5. Well, I never even noticed the missing letters. Too busy grappling with a perfectly-pitched Friday Toughie. I too gave it 4* for difficulty, and also found the SW corner the hardest to finish, though 7d was a bung-in and took me ages to parse.

    Terrific fun – so much so that I’m not going to quibble about the pronunciation of 1d :-)

  6. Thanks as always to Dutch for explanations.
    Really only just within my ability even with electronic aid and then I failed on 11 and 14.
    Slowed up by putting down in 26 (feathers) and making the country Numidia (neither of which parsed), but eventually the amphibians crawled onto the cerebral cortex and that whole corner made sense.
    Thanks Osmosis also.

  7. Pretty damn tough, just right for a dull Friday and with the usual Osmosis wordplay. I too failed to spot the plastic at 13a having become fixated on a card or expert plus clubs and spades. Also spent a while trying to justify “showdown” in 26a [feathers!].
    Didn’t spot the lack of less common letters and maybe that’s partly why it was so tough.
    Favourites from a longer list are 14d [fall partly] 16d [with a gloss] and 19d [frog and toad].
    Thanks to Osmosis and to Dutch for the blog.

  8. Completed the NW and SE corners all on my own, with some gaps elsewhere, but what a joy this Osmosis gem turned out to be, with many thanks to Dutch for helping me to finish. Didn’t know the designer of course, nor the old credit card (never had those over here, did we?), but everything else I could have solved had my wits been sharper. Loved 14d and 26a especially, as well as 15a (surprisingly, one of my first solves) and 12a (with lovely memories of taking my mother there back in 1972): “And then my heart with gladness fills”. Thanks to Dutch and Osmosis.

  9. Great puzzle. Had me scratching my head for quite a while. Needed a bit of assistance to check 2d. 14d raised a big smile when the penny dropped.

    Thanks to Dutch and Osmosis.

  10. The 13a card was a challenge for us but eventually sussed and one of our team had heard of 18a.
    A significant challenge that was enjoyable a satisfying to solve.
    Thanks Osmosis and Dutch.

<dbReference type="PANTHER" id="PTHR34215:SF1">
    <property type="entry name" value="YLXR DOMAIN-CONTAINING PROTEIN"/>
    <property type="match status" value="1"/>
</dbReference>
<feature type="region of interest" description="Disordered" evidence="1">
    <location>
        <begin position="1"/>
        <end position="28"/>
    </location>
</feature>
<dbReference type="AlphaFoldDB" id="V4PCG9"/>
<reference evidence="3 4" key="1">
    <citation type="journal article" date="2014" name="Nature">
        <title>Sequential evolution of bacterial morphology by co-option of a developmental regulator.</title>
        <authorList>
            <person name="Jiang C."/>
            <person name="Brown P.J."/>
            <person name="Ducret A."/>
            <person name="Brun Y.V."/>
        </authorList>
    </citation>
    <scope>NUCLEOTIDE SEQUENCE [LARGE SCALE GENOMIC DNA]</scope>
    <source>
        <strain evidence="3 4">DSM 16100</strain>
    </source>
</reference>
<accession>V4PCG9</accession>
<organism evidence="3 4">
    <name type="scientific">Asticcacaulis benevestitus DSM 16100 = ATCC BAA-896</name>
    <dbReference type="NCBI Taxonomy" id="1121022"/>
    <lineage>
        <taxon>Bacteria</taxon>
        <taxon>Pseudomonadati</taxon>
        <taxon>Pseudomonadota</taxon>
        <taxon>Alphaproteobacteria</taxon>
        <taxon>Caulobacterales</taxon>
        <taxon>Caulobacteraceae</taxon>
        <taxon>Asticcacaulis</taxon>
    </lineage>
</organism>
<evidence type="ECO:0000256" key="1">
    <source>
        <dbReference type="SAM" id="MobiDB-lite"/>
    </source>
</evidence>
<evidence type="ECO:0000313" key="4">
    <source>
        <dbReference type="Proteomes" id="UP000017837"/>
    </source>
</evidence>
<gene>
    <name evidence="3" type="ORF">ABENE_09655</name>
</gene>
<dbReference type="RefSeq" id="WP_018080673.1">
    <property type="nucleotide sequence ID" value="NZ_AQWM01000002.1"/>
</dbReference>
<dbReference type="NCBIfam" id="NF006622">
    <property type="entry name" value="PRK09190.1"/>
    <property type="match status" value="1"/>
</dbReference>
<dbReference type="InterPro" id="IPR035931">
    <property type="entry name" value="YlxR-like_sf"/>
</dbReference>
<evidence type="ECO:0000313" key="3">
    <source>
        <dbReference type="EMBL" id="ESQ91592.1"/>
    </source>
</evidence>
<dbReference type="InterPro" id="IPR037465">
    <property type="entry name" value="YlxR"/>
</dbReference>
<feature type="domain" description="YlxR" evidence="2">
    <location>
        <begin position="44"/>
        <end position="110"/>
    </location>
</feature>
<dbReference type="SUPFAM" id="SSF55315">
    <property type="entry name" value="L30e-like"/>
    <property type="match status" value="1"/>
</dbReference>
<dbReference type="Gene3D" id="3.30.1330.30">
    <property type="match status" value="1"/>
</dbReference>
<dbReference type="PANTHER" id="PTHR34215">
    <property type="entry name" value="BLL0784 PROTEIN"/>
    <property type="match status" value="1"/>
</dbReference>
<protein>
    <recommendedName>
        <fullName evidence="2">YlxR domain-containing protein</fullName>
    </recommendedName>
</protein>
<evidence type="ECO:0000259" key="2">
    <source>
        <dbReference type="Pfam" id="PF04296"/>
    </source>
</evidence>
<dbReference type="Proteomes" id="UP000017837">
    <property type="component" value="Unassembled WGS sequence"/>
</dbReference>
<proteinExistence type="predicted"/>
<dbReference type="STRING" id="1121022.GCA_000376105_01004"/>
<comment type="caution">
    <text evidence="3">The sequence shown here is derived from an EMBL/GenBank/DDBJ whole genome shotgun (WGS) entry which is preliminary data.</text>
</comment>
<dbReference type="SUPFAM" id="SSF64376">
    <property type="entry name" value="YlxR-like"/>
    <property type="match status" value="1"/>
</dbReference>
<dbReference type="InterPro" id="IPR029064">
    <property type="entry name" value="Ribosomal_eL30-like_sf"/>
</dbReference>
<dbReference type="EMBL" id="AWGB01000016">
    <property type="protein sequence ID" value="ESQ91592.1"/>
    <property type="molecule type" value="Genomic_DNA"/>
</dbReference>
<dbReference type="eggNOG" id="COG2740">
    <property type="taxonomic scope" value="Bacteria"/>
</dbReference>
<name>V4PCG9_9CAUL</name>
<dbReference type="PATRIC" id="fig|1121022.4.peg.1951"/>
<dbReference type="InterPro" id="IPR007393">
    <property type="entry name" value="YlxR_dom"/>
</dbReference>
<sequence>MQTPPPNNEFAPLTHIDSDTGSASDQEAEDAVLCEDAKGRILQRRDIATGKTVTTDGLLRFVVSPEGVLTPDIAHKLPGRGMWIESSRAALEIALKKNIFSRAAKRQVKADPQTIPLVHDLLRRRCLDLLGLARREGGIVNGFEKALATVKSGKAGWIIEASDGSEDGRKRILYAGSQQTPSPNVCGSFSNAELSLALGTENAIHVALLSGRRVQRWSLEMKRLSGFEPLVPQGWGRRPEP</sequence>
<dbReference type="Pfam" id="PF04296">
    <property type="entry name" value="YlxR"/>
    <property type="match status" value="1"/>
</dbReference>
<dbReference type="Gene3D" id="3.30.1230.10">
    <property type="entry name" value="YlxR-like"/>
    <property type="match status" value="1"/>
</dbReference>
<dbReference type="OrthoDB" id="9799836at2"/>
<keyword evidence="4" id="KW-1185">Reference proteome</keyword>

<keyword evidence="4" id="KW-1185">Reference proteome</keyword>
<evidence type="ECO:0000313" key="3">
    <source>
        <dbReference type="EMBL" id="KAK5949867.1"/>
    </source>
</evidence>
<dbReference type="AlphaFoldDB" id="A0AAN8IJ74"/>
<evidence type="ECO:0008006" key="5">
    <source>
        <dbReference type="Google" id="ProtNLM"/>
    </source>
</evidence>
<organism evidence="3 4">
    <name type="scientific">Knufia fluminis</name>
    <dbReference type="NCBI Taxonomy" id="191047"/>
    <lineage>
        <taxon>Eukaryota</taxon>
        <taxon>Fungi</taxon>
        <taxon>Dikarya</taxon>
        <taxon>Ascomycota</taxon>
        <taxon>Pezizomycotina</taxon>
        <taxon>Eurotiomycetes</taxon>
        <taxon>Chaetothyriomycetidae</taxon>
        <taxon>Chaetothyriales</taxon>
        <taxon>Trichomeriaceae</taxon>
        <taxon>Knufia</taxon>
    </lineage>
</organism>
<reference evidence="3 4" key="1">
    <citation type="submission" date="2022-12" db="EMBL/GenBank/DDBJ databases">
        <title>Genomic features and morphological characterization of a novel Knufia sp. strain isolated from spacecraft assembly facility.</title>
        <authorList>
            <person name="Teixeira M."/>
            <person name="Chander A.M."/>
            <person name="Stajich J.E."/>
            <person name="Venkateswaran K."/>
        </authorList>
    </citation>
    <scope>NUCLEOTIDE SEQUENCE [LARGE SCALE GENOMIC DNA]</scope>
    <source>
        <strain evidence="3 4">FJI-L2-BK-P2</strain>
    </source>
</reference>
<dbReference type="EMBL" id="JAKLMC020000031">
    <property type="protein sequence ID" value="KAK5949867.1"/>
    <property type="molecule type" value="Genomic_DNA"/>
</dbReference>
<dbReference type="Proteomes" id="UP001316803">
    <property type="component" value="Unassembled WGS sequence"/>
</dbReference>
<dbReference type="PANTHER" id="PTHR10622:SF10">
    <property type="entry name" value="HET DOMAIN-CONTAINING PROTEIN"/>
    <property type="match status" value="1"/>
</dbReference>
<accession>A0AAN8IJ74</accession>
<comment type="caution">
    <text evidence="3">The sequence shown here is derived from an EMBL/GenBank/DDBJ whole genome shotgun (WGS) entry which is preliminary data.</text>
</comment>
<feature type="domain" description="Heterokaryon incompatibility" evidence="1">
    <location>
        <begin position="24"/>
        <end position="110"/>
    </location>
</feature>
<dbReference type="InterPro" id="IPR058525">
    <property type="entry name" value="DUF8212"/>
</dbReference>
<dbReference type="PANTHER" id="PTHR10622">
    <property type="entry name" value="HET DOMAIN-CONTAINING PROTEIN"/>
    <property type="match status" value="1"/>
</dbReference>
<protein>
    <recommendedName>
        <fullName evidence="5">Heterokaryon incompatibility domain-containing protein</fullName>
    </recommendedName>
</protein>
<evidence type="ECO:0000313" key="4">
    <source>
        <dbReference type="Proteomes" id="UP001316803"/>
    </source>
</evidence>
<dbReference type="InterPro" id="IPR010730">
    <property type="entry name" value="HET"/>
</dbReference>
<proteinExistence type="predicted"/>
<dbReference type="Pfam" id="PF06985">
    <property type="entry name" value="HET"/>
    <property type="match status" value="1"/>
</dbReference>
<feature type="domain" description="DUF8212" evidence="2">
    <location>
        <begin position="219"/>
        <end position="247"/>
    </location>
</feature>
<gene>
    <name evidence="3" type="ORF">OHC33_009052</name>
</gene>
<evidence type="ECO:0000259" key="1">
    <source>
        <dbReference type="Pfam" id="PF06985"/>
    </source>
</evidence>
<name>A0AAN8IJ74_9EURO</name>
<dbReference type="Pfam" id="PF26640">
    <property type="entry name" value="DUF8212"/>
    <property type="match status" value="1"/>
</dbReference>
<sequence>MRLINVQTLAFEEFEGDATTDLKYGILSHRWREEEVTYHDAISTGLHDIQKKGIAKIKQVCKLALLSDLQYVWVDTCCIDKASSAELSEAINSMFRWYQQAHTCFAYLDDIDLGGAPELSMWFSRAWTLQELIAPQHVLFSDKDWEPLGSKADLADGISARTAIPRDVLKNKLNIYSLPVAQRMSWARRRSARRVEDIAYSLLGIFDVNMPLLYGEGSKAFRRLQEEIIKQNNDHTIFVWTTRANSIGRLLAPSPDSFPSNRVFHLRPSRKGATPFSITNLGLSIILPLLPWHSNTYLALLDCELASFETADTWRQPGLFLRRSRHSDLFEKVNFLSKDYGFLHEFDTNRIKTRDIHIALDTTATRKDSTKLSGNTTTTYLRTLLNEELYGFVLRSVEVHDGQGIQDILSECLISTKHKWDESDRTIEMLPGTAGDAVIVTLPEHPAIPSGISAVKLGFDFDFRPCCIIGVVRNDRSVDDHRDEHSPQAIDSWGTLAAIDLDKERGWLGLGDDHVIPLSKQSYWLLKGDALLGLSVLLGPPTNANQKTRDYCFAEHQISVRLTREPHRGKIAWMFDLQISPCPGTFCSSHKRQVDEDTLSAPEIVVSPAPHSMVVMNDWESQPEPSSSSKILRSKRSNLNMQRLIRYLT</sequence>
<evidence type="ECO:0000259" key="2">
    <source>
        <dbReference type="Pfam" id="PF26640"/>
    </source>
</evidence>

11. Very pleased to have completed a Friday toughie without assistance. Almost unheard of. Thanks to Dutch for confirming a few parses, and to Osmosis for the workout! 15a and 22a my favourites, 11d LOI

  12. Way beyond my solving abilities I’m afraid but a good learning time following the hints.

  13. Regarding 25d, can someone explain to me why mace should be an alternative to cinnamon? I had ‘cane’, having found in BRB that ‘canella’ is an old term for cinnamon and assumed that ‘cane’ might have been an abbreviation. Also, cane seems a more appropriate synonym for a stick than mace.

    1. Mace is a spice obtained from the nutmeg – which could be used as an alternative ingredient in a recipe if you’ve run out of cinnamon

    2. I had the same answer. I think the word cinnamon could be seen as superfluous to the clue and is actually a little misleading

  14. I thought that “coat” in 1a referred to that of the stoat, whilst “fur” referred to the pelt when used (typically) as a trim.

    Nevertheless, it reminded me of the old joke: “What’s the difference between a weasel and a stoat?”

    One is (w)easily identified, and the other is (s)totally different.

  15. Many thanks to Osmosis for another most enjoyable puzzle and to Dutch for the precise parsing. Particularly liked 19d.

  16. An interesting puzzle indeed. The setting principles involved here remind me of the monk Silas in The Da Vinci Code chastising himself with his cilice. However this puzzle caused enjoyment!